[Response by JW] The divide is created by those that “have knowledge about AI” and those that don’t. There isn’t a researcher or AI student in the US that has the AI formal education, proprietary data sources, AI use case knowledge AND has a barrier to start their AI journey. The growing divide is ignited by the knowledge gap. Let us build AI education capacity at the K-12 and university level and that will eliminate the growing divide.
  3. From NAIIR page 1-2

    “new pathways to participation”

    [Response by JW] We must redesign the entry margin for the underserved communities to participate. We can’t lower the barrier to AI. AI education is difficult. It must be earned from a university to have educational merit. Bootcamps and certificates are not the solution to finding new pathways to participation.
  4. From NAIIR page 1-2

    “american researchers to access computational and data resources”

    [Response by JW] The definition of an American researcher must include a researcher that has an AI education, affiliated to a university in the US, part of an AI degree granting program, affiliated to an AI center of excellence, or an AI research lab. Not every American researcher has AI knowledge to execute, it’s not the NAIRR’s role to educate them, it’s the role of the academic institution they belong to.
  5. From NAIIR page 1-3

    “National AI Initiative Act of 2020”, the 8-point National AI R&D Strategic Plan

    [Response by JW] Neither mention the educational merit required of the stakeholders accessing the NAIRR or the AI education development to build a pipeline of AI talent. We must bring back educational merit to AI education and subsequently the stakeholders that benefit from NAIRR.
  6. From NAIIR page 1-3

    “better understanding the national AI R&D workforce needs”

    [Response by JW] An AI researcher in the workforce belongs to either a well resourced large scale enterprise (i.e. FAANG or similar company), a well resourced AI non-profit lab (i.e. AI Allen Institute), a venture funded startup, an SMB with limited to no AI expertise on the team, an early stage startup that is not funded nor has the scientific/AI educational merit to work on AI research.

    This group of stakeholders do NOT need access to NAIRR. This is an oversimplification of the landscape, but I argue that the focus for AI R&D workforce needs should be on building AI educational merit for stakeholders from all backgrounds that want to participate in AI.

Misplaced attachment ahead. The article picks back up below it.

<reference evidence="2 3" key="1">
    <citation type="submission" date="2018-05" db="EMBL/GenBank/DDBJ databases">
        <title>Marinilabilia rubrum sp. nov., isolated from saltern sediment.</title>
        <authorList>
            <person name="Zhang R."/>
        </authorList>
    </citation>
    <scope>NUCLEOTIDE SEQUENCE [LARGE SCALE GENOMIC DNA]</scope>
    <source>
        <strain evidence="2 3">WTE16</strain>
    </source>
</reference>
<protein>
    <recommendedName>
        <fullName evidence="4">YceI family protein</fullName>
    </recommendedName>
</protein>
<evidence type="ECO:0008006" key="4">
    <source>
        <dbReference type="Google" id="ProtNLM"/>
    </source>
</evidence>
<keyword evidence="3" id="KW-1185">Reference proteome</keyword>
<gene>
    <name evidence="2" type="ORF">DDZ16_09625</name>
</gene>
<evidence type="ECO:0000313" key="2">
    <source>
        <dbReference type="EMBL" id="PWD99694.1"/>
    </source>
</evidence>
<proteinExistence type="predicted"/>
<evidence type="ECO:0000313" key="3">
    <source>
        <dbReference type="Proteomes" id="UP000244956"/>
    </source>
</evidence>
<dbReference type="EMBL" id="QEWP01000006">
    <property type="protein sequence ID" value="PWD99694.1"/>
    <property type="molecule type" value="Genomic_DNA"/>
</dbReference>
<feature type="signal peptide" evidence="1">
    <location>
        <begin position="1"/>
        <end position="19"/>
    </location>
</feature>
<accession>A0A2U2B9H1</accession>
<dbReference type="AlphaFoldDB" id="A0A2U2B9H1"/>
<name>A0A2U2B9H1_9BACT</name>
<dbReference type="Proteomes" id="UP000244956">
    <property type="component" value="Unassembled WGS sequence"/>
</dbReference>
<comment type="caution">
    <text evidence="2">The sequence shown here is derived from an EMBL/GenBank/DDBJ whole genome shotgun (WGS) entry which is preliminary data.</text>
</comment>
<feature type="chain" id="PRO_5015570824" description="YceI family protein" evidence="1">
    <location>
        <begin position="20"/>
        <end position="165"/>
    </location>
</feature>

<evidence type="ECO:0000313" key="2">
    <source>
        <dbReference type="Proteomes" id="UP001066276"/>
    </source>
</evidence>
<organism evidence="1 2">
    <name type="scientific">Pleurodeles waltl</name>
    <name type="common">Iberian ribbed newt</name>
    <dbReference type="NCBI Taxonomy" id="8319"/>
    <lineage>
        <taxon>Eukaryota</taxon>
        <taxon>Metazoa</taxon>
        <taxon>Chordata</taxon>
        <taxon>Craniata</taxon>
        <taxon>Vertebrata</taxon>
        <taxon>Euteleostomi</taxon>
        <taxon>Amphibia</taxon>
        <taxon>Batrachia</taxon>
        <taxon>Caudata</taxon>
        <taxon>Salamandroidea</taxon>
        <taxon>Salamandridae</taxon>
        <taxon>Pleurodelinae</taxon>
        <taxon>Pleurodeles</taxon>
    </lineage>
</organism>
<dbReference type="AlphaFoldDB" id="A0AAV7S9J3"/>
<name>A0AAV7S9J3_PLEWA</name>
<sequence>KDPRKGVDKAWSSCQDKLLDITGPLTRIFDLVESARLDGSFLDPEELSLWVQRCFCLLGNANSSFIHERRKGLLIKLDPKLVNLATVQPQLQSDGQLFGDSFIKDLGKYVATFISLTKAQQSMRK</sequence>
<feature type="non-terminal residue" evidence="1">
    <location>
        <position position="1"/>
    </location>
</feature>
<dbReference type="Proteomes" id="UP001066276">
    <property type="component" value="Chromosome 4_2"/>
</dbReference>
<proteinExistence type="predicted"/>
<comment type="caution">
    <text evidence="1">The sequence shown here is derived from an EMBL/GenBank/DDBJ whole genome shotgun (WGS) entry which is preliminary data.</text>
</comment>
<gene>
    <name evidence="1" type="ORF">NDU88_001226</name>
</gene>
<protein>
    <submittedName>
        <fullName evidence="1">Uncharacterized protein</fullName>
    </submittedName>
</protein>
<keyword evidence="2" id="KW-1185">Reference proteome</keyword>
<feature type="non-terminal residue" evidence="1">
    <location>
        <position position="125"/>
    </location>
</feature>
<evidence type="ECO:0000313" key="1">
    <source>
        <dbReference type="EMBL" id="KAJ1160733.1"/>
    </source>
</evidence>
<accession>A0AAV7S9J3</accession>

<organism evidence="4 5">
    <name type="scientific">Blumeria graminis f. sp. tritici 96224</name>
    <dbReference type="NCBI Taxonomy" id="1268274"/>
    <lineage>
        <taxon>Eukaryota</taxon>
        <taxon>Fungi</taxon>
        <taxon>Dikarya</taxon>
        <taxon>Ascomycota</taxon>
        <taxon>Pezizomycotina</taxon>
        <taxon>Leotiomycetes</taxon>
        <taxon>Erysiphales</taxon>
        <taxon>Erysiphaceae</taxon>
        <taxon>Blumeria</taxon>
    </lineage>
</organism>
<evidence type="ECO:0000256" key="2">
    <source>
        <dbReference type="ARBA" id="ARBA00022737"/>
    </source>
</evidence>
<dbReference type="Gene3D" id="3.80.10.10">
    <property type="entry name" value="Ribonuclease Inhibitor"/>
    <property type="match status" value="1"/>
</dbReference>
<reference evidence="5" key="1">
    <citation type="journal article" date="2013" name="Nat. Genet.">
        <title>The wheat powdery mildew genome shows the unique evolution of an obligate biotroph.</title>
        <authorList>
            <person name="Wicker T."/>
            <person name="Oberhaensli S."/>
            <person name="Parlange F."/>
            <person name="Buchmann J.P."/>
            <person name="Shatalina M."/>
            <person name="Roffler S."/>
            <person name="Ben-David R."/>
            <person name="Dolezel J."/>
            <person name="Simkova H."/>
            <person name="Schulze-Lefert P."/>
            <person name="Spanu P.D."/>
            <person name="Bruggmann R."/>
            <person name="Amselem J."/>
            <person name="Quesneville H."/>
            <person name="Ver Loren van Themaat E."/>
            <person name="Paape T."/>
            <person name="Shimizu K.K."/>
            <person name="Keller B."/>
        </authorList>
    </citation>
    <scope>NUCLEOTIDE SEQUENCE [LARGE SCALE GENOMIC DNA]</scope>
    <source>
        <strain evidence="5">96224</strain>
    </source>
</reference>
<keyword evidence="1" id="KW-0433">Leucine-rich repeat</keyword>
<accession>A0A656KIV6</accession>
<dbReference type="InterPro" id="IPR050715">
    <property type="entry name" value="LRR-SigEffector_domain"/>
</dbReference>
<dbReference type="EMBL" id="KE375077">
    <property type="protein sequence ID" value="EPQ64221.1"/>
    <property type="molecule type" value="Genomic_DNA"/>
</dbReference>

7. From NAIIR page 1-4 & 1-5

    “…required elements of the NAIRR roadmap and implementation plan”

    [Response by JW] There is an infrastructure and software layer missing from operationalizing the plan. According to the AI Index Report 2022, the US ranks 35th globally in “Operating Agreement”, and ranks 17th in “Government Strategy” and this is reflected in this report. We must build an infrastructure and software layer to operationalize the plan as a Government to Grassroots AI value network for the benefit of American Federal, State, and Local Government Stakeholders.
  8. From NAIIR page 2-1, Recommendation 2-1

    “NAIRR should support early experimentation by students learning how to build and apply AI”

    [Response by JW] We must define the eligibility of students & researchers who are earning an education in AI. There are only 17 AI focused Master’s programs in the US. A computer science degree that covers AI classes is different from a student earning an AI degree. AI bootcamps and certificates don’t give students practitioner level AI skills with educational merit. For us to be inclusive of all students we must redesign the entry barrier to AI for participants in academia, industry, research, entrepreneurship, investors, government, & practitioners.
  9. From NAIIR page 2-2

    Increase diversity of talent- “by lowering the barriers of participation for all” regardless of “organizational affiliation”

    [Response by JW] Means we are removing educational merit if we want security, and accountability…We must redesign the entry margin/barrier to AI not lower the barrier. Organizational affiliation in this case should mean that stakeholders belong to an AI lab, and not any American organization.
  10. From NAIIR page 2-3

    Mentions “the system should take advantage of existing campus” resources…